Guerini Sideplate 28 bore
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- Last updated: 15/12/2016
This month, we have had one interesting 28 bore in the form of a delightful little Fausti side by side, so, being a great 28 bore fan, I thought why not have another - make this the 28 bore issue (at least as far as my contribution is concerned). You could not get a more different gun to the Fausti than the test gun, though both have sideplates. First off, the Guerini Essex is an over and under, and this particular model has 32” barrels - and for a 28 bore, that’s long!
Why a 28 Bore?
It will not have escaped your attention that not only do I have something of a soft spot for 28 bores, but that these guns have become quite fashionable of late. Once considered a boy’s or lady’s sporting weapon (and it is still a great gun for introducing people to shooting in the right form), it is now seen as a very serious gun by some of the best shots I know. The late Sir Jo Nickerson, author of A Shooting Man’s Creed and as keen a game shot as ever was, shot a trio of Purdey 28 bores with the greatest skill. There are many other great shots who favour this bore size which is surprisingly efficient on the ballistic front (although economic it isn’t with regard to cartridges).
Our test gun is not one of London’s best, but, you might easily mistake it for something costing much more than the £2,845 RRP. It is a lovely looking gun for the money by any standard with a silver polished action and fine scroll engraving (the previous Essex Limited had a ‘colour case hardened’ action). Mind you, I am biased, I do much of my game shooting with 20 bore Guerini Maxums of quite similar spec. Regardless of price, I have yet to find better guns to bring the birds down than those long barrelled 20 bores, and, in the looks department they can stand in any company (as the test gun can). I use my 20s - which weigh 7lbs 3oz. - with Lyalvale 30 and 32 gram loads for nearly all my live quarry work now. I have used a 30” 28 bore for a couple of seasons too with some success, I might note, but that was a EELL Beretta. The test gun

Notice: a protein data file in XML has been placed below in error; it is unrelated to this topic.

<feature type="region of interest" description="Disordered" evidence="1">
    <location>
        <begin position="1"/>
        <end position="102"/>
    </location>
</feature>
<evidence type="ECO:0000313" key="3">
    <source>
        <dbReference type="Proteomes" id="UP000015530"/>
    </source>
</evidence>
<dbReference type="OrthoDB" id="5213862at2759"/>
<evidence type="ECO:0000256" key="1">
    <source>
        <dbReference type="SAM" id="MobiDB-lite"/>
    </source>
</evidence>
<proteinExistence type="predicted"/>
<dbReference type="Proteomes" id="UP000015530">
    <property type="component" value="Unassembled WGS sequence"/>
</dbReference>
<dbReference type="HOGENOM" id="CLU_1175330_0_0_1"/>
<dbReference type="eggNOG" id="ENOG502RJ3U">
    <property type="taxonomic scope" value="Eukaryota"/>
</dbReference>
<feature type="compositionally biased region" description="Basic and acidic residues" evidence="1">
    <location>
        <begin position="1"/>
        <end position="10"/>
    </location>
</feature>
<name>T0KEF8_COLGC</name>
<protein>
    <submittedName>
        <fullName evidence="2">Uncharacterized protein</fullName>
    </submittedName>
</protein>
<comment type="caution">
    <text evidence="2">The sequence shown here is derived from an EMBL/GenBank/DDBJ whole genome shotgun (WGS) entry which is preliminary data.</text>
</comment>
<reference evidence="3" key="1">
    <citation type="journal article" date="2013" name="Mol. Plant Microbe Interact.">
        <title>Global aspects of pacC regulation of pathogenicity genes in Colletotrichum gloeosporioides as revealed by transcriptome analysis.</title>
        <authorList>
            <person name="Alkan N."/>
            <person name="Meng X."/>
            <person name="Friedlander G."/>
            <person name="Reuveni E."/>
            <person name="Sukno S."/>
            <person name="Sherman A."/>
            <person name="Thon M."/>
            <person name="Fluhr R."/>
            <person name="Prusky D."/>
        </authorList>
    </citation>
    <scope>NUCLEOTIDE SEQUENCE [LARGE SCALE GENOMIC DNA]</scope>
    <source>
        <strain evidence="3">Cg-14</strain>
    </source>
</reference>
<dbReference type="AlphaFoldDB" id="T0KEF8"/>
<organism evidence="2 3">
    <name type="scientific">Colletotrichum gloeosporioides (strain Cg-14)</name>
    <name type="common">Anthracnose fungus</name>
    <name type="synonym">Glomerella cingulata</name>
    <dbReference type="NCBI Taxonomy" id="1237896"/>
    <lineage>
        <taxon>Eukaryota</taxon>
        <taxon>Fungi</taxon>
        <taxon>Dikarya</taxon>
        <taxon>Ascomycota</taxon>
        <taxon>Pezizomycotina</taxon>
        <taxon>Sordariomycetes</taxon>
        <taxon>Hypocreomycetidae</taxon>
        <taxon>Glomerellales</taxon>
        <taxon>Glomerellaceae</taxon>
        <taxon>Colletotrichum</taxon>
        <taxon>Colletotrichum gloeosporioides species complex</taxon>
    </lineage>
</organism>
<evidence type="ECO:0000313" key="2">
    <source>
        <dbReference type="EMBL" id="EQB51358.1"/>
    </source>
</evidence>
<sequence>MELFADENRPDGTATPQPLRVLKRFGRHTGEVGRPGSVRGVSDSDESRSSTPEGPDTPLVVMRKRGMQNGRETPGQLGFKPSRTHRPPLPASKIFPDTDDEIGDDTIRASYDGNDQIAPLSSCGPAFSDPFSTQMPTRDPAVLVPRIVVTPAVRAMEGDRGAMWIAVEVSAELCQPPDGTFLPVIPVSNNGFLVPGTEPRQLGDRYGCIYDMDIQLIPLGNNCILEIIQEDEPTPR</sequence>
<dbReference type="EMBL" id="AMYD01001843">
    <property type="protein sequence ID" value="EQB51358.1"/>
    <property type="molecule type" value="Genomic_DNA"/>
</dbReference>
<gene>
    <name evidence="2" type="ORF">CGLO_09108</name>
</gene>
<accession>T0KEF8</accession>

The Essex model is available in a variety of bore sizes from .410 to 12b. This brush polished specimen was brought down to me by former Olympian (and current Olympic coach) Kevin Gill. Sadly, it was a horrifically cold day - real brass monkey weather. But, I think it fair to say (and without giving too much of the game away from our shooting impressions section) that on a test day that was far from ideal, we both particularly enjoyed using this 32” Essex 28. Why? Because not only does it look smart, but it handles really well, pointing easily and making shooting comfortable. The stock is not only well figured but well conceived with an open radius pistol grip (not a semi-pistol or prince of wales) and this is twinned with a rounded style Boss forend with button fastener.
So, first impressions are positive. The gun is especially well presented with excellent finish to all metal parts and an attractively figured and well designed stock as noted - it is an especially good design which helps to bring out the full potential of this unusually specified and most attractively decorated gun. Bluing is deep and lustrous. Wood to metal fit is good. The gun, in spite of its length, perhaps because of it, looks elegant. It hits the scales at something around 7 pounds, that’s not light for a small bore, but it does not feel heavy. It is primarily designated as a game gun, but I would say it would be fun for clays as well and bring a smile to your face at the same time.